Microsoft has defended its decision not to patch a critical security flaw in Windows 98.
Support for the operating system officially ends next month on 12 July.
The vulnerability exists in Windows Explorer and the way it handles Component Object Model objects, whereby a malicious website could force a connection to a remote server where Explorer could fail, executing arbitrary code and giving the attacker complete control of the OS.
Patches correcting the flaw were issued for Windows 2000, XP and Windows Server 2003, but the vulnerability remains unpatched on Windows 98.
Christopher Budd, Microsoft Response Center security program manager, said the upgrades to Explorer's architecture since Windows 2000 has left 98 behind and applying fundamental changes could jeopardise program compatibility.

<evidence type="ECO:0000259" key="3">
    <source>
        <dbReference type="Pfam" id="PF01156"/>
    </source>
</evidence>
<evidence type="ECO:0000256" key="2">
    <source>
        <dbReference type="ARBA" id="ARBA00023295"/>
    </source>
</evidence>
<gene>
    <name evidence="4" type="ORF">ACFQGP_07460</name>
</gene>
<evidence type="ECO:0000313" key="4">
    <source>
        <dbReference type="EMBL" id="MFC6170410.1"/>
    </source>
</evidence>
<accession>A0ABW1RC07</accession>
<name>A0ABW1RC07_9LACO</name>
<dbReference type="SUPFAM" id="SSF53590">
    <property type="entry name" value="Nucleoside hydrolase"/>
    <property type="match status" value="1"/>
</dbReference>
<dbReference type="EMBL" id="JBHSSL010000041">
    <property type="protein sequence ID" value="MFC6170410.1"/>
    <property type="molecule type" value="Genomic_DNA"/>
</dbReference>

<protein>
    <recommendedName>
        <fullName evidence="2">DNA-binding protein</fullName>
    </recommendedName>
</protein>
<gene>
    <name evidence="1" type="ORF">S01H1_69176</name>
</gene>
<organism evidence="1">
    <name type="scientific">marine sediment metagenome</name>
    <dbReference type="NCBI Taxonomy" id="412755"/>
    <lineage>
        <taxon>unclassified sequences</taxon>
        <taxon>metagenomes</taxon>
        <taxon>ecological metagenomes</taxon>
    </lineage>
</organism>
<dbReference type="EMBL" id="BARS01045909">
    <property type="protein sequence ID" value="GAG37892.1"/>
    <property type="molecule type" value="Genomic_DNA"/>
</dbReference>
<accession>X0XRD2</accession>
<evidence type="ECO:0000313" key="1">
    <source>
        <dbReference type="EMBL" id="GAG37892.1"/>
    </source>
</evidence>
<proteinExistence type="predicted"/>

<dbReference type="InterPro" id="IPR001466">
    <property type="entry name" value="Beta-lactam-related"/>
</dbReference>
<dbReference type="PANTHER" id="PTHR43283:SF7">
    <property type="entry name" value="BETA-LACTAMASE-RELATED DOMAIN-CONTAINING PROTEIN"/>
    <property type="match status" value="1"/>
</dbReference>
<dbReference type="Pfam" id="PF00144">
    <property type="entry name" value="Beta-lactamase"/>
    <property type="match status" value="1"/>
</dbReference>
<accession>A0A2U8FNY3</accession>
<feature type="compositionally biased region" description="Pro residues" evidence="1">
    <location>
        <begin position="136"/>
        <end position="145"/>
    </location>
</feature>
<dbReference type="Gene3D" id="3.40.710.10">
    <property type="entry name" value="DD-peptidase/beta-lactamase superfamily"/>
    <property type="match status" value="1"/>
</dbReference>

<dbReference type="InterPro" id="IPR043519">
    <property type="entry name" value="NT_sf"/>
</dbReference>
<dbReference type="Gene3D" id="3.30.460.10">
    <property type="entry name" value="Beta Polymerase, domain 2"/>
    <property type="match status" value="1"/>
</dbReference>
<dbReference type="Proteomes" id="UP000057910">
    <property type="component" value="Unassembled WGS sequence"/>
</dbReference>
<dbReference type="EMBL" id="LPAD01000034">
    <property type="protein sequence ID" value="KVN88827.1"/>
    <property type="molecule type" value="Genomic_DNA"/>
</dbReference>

"Due to these fundamental differences, these changes would require re-engineering a significant amount of a critical core component of the operating system," Budd said.
"After such a re-engineering effort, there would be no assurance that applications designed to run on these platforms would continue to operate on the updated system."
"After extensive investigation, Microsoft has found that it is not feasible to make the extensive changes necessary... to eliminate the vulnerability," it states.